In recent years, EGFR-Is gained a considerable role in the treatment of metastatic all RAS wild-type colorectal cancer. Skin toxicity remains the main limiting factor for the utilization of EGFR-I and influences patients’ physical, psychological, and social well-being. It may cause interruption of the therapy or a dosage reduction that may affect the efficacy of the treatment. Cutaneous toxicity is correlated with the expression of EGFR in the epidermis, especially in the basal cell layer, in the hair follicles, in the sebaceous glands, and in the eccrine sweat glands (8, 9). The number of EGFRs in the skin could be determined by genetic variability, but it is not clear why skin reaction may have a different intensity in each individual. We hypothesized that besides the well-known inflammatory process due to the binding to EGFR physiologically expressed in the skin layer, there may be an allergic reaction toward the antibody with activation of the immunoglobulin E (IgE)-macrophage system. Antibodies are heavy-weight proteins with immune activity and activation of the IgE-macrophage system could modulate part of the adverse reaction, explaining the different grade of reported toxicity in each patient. The activity of the HER1 receptor seems also implicated in preventing the genesis of atopic dermatitis by modulating the response to interleukin-6 and reducing the production of interleukin-17A (10). When this receptor is bound, there would be an uncontrolled production of interleukins. Moreover, Baldo and Pagani (11) showed that monoclonal antibody induces all 4 types of hypersensitivity responses: immune cytopenia, vasculitis, serum sickness, and hypersensitivity pneumonitis. An integrated approach that includes desensitization may be a promising way to reduce EGFR-Is-related skin toxicity.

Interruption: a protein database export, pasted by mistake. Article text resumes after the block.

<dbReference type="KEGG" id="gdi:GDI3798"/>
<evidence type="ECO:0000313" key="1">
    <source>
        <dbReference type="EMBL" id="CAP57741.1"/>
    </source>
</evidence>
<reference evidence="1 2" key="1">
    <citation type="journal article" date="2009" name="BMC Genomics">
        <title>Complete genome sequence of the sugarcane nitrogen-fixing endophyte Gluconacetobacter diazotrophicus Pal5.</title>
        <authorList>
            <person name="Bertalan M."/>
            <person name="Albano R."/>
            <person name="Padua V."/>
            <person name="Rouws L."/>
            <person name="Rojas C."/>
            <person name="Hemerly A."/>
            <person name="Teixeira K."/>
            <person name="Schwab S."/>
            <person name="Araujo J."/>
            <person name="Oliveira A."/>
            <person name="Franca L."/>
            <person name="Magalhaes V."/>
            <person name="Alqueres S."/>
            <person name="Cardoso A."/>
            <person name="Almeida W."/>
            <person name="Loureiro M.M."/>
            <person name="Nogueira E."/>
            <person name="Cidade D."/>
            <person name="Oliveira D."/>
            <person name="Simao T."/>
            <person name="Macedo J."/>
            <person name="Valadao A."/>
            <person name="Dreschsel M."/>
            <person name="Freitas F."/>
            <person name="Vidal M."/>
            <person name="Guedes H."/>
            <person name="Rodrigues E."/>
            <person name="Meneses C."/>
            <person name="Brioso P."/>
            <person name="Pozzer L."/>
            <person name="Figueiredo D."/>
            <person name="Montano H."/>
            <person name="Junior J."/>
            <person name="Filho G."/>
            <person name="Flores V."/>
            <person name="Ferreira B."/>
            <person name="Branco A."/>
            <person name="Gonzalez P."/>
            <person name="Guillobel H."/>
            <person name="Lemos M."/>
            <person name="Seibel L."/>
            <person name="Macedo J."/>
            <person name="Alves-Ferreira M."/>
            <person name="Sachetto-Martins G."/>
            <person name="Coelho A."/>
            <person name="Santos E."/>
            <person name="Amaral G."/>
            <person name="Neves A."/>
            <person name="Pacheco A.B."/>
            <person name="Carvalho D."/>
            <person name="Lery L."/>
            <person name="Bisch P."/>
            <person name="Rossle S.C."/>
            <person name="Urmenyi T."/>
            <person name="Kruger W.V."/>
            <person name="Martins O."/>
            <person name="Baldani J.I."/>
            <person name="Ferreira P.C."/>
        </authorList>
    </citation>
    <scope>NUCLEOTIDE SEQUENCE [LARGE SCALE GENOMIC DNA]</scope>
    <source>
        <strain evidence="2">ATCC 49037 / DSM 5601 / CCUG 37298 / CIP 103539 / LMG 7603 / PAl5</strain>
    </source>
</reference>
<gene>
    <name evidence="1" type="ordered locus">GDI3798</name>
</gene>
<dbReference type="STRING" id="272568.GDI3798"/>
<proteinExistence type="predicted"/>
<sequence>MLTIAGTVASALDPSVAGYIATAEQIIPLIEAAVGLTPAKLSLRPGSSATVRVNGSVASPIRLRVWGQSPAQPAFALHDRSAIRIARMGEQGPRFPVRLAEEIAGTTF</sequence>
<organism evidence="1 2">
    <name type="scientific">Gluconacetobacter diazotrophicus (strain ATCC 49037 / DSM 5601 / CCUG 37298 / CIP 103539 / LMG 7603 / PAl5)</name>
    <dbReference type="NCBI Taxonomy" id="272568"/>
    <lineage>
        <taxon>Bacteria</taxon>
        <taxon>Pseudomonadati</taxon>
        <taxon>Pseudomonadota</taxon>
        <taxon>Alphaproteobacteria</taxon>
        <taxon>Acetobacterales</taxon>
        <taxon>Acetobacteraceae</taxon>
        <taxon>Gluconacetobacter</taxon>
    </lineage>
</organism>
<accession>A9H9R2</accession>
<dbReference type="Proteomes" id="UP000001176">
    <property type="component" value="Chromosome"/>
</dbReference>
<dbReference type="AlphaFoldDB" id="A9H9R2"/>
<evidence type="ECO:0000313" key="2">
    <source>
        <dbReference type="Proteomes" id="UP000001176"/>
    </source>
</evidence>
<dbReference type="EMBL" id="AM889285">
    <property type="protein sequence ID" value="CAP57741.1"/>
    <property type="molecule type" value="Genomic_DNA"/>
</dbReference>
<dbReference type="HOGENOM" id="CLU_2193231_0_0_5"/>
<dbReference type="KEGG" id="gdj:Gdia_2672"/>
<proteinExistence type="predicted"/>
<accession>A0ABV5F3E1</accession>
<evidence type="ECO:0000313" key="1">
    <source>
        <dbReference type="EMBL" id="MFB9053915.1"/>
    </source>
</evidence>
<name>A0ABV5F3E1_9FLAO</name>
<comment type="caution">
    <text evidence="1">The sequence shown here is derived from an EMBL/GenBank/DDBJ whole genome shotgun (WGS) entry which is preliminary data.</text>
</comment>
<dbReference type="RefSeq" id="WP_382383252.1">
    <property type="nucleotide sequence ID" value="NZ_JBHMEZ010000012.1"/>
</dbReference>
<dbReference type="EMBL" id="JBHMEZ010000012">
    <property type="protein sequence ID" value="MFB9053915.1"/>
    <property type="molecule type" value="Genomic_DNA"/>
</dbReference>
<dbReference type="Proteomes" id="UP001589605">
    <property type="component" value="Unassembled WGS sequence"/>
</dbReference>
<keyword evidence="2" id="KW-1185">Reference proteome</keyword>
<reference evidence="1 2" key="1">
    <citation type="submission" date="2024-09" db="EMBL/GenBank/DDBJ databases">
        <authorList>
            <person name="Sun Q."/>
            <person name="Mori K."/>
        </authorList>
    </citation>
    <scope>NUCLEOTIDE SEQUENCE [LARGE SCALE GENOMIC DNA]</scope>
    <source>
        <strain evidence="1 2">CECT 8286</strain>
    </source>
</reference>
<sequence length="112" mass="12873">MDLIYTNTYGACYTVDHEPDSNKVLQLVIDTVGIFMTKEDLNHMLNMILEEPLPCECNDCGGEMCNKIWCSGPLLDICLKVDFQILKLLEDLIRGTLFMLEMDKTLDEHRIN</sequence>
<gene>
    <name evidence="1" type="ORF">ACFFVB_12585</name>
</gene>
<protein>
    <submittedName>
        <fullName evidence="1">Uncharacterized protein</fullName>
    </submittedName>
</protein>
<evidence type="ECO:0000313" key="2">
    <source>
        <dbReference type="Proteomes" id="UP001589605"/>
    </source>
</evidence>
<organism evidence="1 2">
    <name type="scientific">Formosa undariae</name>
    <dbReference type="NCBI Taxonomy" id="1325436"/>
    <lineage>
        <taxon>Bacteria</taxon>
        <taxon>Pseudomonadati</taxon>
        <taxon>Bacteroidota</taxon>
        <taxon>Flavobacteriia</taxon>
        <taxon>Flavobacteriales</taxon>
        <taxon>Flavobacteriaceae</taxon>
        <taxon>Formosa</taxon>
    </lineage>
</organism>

An increase of tolerability of the antibody and a reduction of skin toxicity were obtained in the 2 patients treated with progressive and subcutaneous administration of EGFR-I; this procedure allowed them to continue therapy for colorectal cancer without cutaneous side effects and without interruptions.
The authors thank N. Oliva and M. Aceti for clinical care of the patients.
- D’Alessio, Andrea [PubMed] [Google Scholar] 1, * Corresponding Author (email@example.com)
- Cecchini, Sara [PubMed] [Google Scholar] 1
- Di Mauro, Daniela [PubMed] [Google Scholar] 1
- Geroli, Luca [PubMed] [Google Scholar] 1
- Villa, Simonetta [PubMed] [Google Scholar] 1
- Quadri, Antonello [PubMed] [Google Scholar] 2
- Resta, Davide [PubMed] [Google Scholar] 1
- Fortugno, Carmelo [PubMed] [Google Scholar] 1
Medical Oncology and Internal Medicine, Policlinico San Marco - Istituti Ospedalieri Bergamaschi, Osio Sotto (Bergamo) - Italy
Medical Oncology, Policlinico San Pietro - Istituti Ospedalieri Bergamaschi, Osio Sotto (Bergamo) - Italy